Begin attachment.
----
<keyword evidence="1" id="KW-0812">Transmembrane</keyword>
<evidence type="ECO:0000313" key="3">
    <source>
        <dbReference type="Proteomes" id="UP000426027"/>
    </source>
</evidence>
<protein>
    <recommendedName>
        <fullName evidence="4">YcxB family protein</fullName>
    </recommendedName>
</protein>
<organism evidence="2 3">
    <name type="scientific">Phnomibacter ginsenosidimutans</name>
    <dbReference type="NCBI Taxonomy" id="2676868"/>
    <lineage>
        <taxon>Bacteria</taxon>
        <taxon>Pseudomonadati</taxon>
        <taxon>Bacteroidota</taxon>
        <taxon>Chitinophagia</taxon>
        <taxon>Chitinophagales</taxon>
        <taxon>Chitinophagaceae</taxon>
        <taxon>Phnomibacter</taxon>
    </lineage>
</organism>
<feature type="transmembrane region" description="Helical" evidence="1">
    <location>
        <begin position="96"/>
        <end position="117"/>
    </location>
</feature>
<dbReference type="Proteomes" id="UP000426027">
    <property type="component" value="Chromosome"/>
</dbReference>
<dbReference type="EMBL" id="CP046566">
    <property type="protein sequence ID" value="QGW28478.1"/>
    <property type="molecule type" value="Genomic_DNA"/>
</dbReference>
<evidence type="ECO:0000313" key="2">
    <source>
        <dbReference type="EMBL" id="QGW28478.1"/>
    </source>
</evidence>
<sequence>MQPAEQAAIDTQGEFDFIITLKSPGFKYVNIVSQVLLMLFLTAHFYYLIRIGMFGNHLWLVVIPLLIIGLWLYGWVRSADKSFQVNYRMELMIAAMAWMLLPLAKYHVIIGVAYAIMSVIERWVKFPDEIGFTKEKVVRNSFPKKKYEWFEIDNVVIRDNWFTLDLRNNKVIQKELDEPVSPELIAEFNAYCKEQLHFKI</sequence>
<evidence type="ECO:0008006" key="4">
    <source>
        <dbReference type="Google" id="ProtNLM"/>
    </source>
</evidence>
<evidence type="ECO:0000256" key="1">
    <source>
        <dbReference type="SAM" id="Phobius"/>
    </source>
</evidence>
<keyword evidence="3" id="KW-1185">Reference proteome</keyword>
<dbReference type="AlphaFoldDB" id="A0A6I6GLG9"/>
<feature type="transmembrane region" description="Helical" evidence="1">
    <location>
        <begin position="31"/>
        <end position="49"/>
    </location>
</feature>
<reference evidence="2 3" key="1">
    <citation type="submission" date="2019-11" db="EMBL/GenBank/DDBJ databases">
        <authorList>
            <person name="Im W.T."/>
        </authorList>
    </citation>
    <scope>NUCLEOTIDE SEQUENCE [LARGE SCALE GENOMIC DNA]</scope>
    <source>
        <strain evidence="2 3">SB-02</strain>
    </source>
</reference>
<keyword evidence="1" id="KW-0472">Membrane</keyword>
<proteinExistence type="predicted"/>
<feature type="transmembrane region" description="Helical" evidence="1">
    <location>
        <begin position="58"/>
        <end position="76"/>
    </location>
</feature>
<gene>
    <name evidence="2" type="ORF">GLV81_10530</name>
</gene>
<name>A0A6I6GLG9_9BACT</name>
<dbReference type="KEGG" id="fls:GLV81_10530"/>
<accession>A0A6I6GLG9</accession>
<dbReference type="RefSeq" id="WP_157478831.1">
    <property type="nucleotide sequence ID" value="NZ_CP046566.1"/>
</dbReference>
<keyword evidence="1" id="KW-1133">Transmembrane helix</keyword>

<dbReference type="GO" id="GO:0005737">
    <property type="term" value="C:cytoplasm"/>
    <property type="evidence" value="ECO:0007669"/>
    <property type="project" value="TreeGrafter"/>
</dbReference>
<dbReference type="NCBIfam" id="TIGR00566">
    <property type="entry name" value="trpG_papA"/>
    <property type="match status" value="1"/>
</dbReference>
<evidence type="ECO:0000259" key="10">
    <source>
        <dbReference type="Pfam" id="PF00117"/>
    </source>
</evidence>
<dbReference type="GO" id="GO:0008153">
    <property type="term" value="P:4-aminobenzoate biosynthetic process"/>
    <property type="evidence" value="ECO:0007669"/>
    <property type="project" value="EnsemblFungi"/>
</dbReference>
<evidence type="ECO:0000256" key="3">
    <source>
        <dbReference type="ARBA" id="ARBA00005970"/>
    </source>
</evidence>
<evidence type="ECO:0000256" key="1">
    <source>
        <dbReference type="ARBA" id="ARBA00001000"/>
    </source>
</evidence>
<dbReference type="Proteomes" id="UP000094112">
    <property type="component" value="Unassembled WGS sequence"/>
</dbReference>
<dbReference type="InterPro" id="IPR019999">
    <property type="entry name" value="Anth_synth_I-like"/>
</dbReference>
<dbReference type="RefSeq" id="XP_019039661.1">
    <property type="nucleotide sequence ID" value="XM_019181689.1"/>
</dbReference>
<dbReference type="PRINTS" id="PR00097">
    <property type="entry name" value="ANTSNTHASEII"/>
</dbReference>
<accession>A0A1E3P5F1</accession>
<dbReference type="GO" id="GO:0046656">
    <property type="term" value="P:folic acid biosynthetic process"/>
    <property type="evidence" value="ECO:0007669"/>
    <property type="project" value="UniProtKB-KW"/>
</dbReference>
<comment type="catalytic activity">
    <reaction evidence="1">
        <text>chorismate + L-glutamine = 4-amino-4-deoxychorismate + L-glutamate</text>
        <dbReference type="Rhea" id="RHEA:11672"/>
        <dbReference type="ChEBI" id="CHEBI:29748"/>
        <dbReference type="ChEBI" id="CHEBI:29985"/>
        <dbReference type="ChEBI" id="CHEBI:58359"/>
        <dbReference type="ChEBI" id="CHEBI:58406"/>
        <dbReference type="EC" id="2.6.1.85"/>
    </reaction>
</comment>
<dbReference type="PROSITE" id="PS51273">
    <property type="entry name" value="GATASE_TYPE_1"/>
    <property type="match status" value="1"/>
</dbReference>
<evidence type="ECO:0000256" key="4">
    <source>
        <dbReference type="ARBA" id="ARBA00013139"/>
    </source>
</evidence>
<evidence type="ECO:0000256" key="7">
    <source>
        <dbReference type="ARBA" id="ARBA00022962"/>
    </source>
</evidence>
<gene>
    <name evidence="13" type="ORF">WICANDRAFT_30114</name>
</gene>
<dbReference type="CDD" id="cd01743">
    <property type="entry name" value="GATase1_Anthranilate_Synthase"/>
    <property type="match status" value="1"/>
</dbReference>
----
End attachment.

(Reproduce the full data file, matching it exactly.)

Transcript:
<keyword evidence="1" id="KW-0812">Transmembrane</keyword>
<evidence type="ECO:0000313" key="3">
    <source>
        <dbReference type="Proteomes" id="UP000426027"/>
    </source>
</evidence>
<protein>
    <recommendedName>
        <fullName evidence="4">YcxB family protein</fullName>
    </recommendedName>
</protein>
<organism evidence="2 3">
    <name type="scientific">Phnomibacter ginsenosidimutans</name>
    <dbReference type="NCBI Taxonomy" id="2676868"/>
    <lineage>
        <taxon>Bacteria</taxon>
        <taxon>Pseudomonadati</taxon>
        <taxon>Bacteroidota</taxon>
        <taxon>Chitinophagia</taxon>
        <taxon>Chitinophagales</taxon>
        <taxon>Chitinophagaceae</taxon>
        <taxon>Phnomibacter</taxon>
    </lineage>
</organism>
<feature type="transmembrane region" description="Helical" evidence="1">
    <location>
        <begin position="96"/>
        <end position="117"/>
    </location>
</feature>
<dbReference type="Proteomes" id="UP000426027">
    <property type="component" value="Chromosome"/>
</dbReference>
<dbReference type="EMBL" id="CP046566">
    <property type="protein sequence ID" value="QGW28478.1"/>
    <property type="molecule type" value="Genomic_DNA"/>
</dbReference>
<evidence type="ECO:0000313" key="2">
    <source>
        <dbReference type="EMBL" id="QGW28478.1"/>
    </source>
</evidence>
<sequence>MQPAEQAAIDTQGEFDFIITLKSPGFKYVNIVSQVLLMLFLTAHFYYLIRIGMFGNHLWLVVIPLLIIGLWLYGWVRSADKSFQVNYRMELMIAAMAWMLLPLAKYHVIIGVAYAIMSVIERWVKFPDEIGFTKEKVVRNSFPKKKYEWFEIDNVVIRDNWFTLDLRNNKVIQKELDEPVSPELIAEFNAYCKEQLHFKI</sequence>
<evidence type="ECO:0008006" key="4">
    <source>
        <dbReference type="Google" id="ProtNLM"/>
    </source>
</evidence>
<evidence type="ECO:0000256" key="1">
    <source>
        <dbReference type="SAM" id="Phobius"/>
    </source>
</evidence>
<keyword evidence="3" id="KW-1185">Reference proteome</keyword>
<dbReference type="AlphaFoldDB" id="A0A6I6GLG9"/>
<feature type="transmembrane region" description="Helical" evidence="1">
    <location>
        <begin position="31"/>
        <end position="49"/>
    </location>
</feature>
<reference evidence="2 3" key="1">
    <citation type="submission" date="2019-11" db="EMBL/GenBank/DDBJ databases">
        <authorList>
            <person name="Im W.T."/>
        </authorList>
    </citation>
    <scope>NUCLEOTIDE SEQUENCE [LARGE SCALE GENOMIC DNA]</scope>
    <source>
        <strain evidence="2 3">SB-02</strain>
    </source>
</reference>
<keyword evidence="1" id="KW-0472">Membrane</keyword>
<proteinExistence type="predicted"/>
<feature type="transmembrane region" description="Helical" evidence="1">
    <location>
        <begin position="58"/>
        <end position="76"/>
    </location>
</feature>
<gene>
    <name evidence="2" type="ORF">GLV81_10530</name>
</gene>
<name>A0A6I6GLG9_9BACT</name>
<dbReference type="KEGG" id="fls:GLV81_10530"/>
<accession>A0A6I6GLG9</accession>
<dbReference type="RefSeq" id="WP_157478831.1">
    <property type="nucleotide sequence ID" value="NZ_CP046566.1"/>
</dbReference>
<keyword evidence="1" id="KW-1133">Transmembrane helix</keyword>

<dbReference type="GO" id="GO:0005737">
    <property type="term" value="C:cytoplasm"/>
    <property type="evidence" value="ECO:0007669"/>
    <property type="project" value="TreeGrafter"/>
</dbReference>
<dbReference type="NCBIfam" id="TIGR00566">
    <property type="entry name" value="trpG_papA"/>
    <property type="match status" value="1"/>
</dbReference>
<evidence type="ECO:0000259" key="10">
    <source>
        <dbReference type="Pfam" id="PF00117"/>
    </source>
</evidence>
<dbReference type="GO" id="GO:0008153">
    <property type="term" value="P:4-aminobenzoate biosynthetic process"/>
    <property type="evidence" value="ECO:0007669"/>
    <property type="project" value="EnsemblFungi"/>
</dbReference>
<evidence type="ECO:0000256" key="3">
    <source>
        <dbReference type="ARBA" id="ARBA00005970"/>
    </source>
</evidence>
<evidence type="ECO:0000256" key="1">
    <source>
        <dbReference type="ARBA" id="ARBA00001000"/>
    </source>
</evidence>
<dbReference type="Proteomes" id="UP000094112">
    <property type="component" value="Unassembled WGS sequence"/>
</dbReference>
<dbReference type="InterPro" id="IPR019999">
    <property type="entry name" value="Anth_synth_I-like"/>
</dbReference>
<dbReference type="RefSeq" id="XP_019039661.1">
    <property type="nucleotide sequence ID" value="XM_019181689.1"/>
</dbReference>
<dbReference type="PRINTS" id="PR00097">
    <property type="entry name" value="ANTSNTHASEII"/>
</dbReference>
<accession>A0A1E3P5F1</accession>
<dbReference type="GO" id="GO:0046656">
    <property type="term" value="P:folic acid biosynthetic process"/>
    <property type="evidence" value="ECO:0007669"/>
    <property type="project" value="UniProtKB-KW"/>
</dbReference>
<comment type="catalytic activity">
    <reaction evidence="1">
        <text>chorismate + L-glutamine = 4-amino-4-deoxychorismate + L-glutamate</text>
        <dbReference type="Rhea" id="RHEA:11672"/>
        <dbReference type="ChEBI" id="CHEBI:29748"/>
        <dbReference type="ChEBI" id="CHEBI:29985"/>
        <dbReference type="ChEBI" id="CHEBI:58359"/>
        <dbReference type="ChEBI" id="CHEBI:58406"/>
        <dbReference type="EC" id="2.6.1.85"/>
    </reaction>
</comment>
<dbReference type="PROSITE" id="PS51273">
    <property type="entry name" value="GATASE_TYPE_1"/>
    <property type="match status" value="1"/>
</dbReference>
<evidence type="ECO:0000256" key="4">
    <source>
        <dbReference type="ARBA" id="ARBA00013139"/>
    </source>
</evidence>
<evidence type="ECO:0000256" key="7">
    <source>
        <dbReference type="ARBA" id="ARBA00022962"/>
    </source>
</evidence>
<gene>
    <name evidence="13" type="ORF">WICANDRAFT_30114</name>
</gene>
<dbReference type="CDD" id="cd01743">
    <property type="entry name" value="GATase1_Anthranilate_Synthase"/>
    <property type="match status" value="1"/>
</dbReference>